2. We all look at our bosses, role models, other leaders, our peers, even our subordinates, and learn from them. One way or another. What to do and what not to do. But does your organization acknowledge and reward this activity? What does it do to help enable future leaders to learn in this way? Is coaching and mentoring actively developed and supported (and rewarded)? How does leadership L&D stimulate this? Does the company culture support this? The culture of the company is important in making the best use of the ‘20%’ in terms of learning from others to help develop future leaders.
  3. Deep down we probably all realize that challenging assignments are the main source of learning in leadership development. Us successful leaders really did learn the most ‘on-the-job’, doing the jobs we did. So why then are many companies so bad at choosing the next jobs for their future leaders, so they learn the things they need to learn, in a planned and structured manner? Why is career planning sometimes just opportunistic, short-term hole filling? As a businessman I understand the balance between short-term results and long-term development. But if a company has a leadership development framework and knows the leadership competences needed to be successful in the future, then I think it could actively design jobs for the future leaders to help develop those competences. And why when they are in a new role, is it ‘sink or swim’? Why not support the learning experiences in a more substantive and structured manner? Challenging assignments really are the key to attracting, developing and retaining future leadership talent and are at the heart of talent management. I am not sure though, that many companies get the maximum benefit they could from such experiential learning.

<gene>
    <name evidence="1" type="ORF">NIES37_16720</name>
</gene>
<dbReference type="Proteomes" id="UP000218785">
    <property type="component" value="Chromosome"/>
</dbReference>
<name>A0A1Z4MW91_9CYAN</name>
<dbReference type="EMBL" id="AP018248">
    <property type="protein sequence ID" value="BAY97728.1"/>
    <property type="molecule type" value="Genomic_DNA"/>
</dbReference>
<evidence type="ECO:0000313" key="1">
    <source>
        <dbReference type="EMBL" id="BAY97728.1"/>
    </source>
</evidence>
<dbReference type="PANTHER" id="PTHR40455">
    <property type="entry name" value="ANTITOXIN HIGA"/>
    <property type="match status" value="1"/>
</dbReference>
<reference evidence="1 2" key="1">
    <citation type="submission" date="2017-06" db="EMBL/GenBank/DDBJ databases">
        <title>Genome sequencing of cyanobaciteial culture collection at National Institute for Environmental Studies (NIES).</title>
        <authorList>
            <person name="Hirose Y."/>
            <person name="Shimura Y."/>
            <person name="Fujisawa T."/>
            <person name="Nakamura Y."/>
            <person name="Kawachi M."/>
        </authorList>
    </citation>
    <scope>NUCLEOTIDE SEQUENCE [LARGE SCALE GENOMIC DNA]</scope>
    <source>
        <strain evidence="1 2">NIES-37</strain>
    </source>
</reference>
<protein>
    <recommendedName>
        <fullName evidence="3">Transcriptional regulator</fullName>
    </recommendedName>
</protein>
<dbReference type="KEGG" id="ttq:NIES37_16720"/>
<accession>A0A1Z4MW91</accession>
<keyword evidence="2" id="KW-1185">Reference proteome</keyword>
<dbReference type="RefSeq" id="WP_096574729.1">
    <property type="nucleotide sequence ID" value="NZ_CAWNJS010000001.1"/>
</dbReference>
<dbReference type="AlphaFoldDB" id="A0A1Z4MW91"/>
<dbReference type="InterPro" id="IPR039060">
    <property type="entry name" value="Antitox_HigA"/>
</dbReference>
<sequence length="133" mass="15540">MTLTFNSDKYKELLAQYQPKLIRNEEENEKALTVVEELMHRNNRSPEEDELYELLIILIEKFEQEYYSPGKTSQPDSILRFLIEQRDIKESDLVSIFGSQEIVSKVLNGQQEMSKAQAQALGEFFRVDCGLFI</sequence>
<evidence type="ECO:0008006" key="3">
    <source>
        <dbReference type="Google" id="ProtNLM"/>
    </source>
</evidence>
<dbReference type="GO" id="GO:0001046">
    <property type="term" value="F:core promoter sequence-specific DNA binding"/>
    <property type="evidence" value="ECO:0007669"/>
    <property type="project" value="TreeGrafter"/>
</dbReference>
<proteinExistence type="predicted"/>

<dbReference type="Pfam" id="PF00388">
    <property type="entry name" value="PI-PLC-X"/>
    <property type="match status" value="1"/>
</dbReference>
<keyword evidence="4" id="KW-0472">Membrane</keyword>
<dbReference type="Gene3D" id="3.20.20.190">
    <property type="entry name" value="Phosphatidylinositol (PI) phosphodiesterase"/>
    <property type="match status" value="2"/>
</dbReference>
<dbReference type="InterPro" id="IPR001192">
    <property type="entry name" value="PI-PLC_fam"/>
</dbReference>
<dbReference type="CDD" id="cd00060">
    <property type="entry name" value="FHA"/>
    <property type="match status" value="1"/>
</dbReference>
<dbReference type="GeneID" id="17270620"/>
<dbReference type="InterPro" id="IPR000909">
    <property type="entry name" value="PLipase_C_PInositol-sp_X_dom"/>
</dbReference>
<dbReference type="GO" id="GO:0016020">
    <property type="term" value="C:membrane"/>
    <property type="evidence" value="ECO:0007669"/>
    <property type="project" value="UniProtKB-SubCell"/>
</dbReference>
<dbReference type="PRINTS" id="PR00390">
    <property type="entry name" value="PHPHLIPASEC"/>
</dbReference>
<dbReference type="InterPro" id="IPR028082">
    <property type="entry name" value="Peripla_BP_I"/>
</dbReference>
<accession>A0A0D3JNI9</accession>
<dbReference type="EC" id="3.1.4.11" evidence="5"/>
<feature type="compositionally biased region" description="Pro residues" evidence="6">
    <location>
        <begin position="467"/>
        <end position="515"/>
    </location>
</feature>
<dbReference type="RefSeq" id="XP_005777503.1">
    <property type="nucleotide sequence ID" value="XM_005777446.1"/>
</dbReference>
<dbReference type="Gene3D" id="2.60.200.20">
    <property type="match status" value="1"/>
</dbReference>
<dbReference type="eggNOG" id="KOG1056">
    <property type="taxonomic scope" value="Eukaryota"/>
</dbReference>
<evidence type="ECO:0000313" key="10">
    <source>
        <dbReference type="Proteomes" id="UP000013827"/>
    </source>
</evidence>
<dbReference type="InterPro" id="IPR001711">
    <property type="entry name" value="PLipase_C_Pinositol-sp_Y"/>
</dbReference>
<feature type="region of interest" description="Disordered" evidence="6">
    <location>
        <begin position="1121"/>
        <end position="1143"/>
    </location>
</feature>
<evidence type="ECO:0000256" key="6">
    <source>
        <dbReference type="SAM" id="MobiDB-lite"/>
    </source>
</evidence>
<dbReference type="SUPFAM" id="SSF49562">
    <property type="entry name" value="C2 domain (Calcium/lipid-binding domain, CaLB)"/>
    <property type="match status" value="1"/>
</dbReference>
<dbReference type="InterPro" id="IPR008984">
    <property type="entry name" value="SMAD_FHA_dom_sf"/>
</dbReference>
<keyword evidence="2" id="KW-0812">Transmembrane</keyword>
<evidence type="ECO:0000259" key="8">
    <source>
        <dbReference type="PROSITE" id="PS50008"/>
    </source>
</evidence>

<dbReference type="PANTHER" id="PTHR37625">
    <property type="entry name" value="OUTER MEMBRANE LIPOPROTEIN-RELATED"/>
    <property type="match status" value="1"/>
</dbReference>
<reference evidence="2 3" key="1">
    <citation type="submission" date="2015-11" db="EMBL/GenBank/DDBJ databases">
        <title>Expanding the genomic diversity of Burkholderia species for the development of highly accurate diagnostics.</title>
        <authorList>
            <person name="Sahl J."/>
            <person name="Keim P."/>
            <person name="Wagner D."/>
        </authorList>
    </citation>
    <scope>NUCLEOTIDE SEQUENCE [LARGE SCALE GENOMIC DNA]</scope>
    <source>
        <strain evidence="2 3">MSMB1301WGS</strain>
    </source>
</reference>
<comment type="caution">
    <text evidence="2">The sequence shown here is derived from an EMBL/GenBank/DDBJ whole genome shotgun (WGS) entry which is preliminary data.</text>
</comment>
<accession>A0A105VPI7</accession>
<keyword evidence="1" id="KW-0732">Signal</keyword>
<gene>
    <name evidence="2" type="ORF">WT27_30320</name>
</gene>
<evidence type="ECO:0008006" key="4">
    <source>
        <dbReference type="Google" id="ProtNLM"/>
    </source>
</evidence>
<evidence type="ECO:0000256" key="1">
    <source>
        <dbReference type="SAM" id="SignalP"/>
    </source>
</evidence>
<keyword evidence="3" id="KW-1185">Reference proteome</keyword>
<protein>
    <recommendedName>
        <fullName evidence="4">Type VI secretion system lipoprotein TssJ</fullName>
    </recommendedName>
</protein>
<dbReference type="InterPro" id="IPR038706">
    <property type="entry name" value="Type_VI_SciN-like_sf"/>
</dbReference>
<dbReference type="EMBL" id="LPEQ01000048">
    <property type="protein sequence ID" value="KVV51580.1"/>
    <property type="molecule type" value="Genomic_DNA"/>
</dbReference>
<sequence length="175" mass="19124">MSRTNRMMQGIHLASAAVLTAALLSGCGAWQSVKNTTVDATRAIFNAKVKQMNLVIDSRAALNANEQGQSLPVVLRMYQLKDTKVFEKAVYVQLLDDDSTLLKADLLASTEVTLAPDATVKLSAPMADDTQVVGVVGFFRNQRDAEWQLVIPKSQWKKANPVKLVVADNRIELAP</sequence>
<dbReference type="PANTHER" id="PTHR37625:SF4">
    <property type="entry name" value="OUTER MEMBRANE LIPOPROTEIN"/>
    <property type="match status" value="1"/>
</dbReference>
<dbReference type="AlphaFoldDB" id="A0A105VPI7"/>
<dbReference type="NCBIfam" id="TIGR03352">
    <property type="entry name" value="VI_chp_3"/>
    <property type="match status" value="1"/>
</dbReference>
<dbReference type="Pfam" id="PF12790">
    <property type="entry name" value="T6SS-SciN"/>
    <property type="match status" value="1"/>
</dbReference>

4. 70-20-10 says that learning is happening, or can, happen, all the time. So the approach should be to use all three sources of learning in leadership development. And not independently but integrated. Continuous learning bringing experience, relationships and education together. Again I see far too few companies applying a co-ordinated, holistic approach in their leadership development.

So I think 70-20-10 is a still a great meme after all these years, and we can still learn a lot from it, if used properly!

It reminds us that:

  • most learning is on-the-job and hence we should do more to ensure that future leaders both learn effectively in their roles and that they do the right jobs to learn those competences they will need
  • learning from other people is important and we should ensure our company culture both supports, encourages and rewards this
  • formal learning is still one of the pillars of leadership development
  • learning can happen all the time and an integrated holistic approach from all three sources would truly accelerate and enhance future leader development.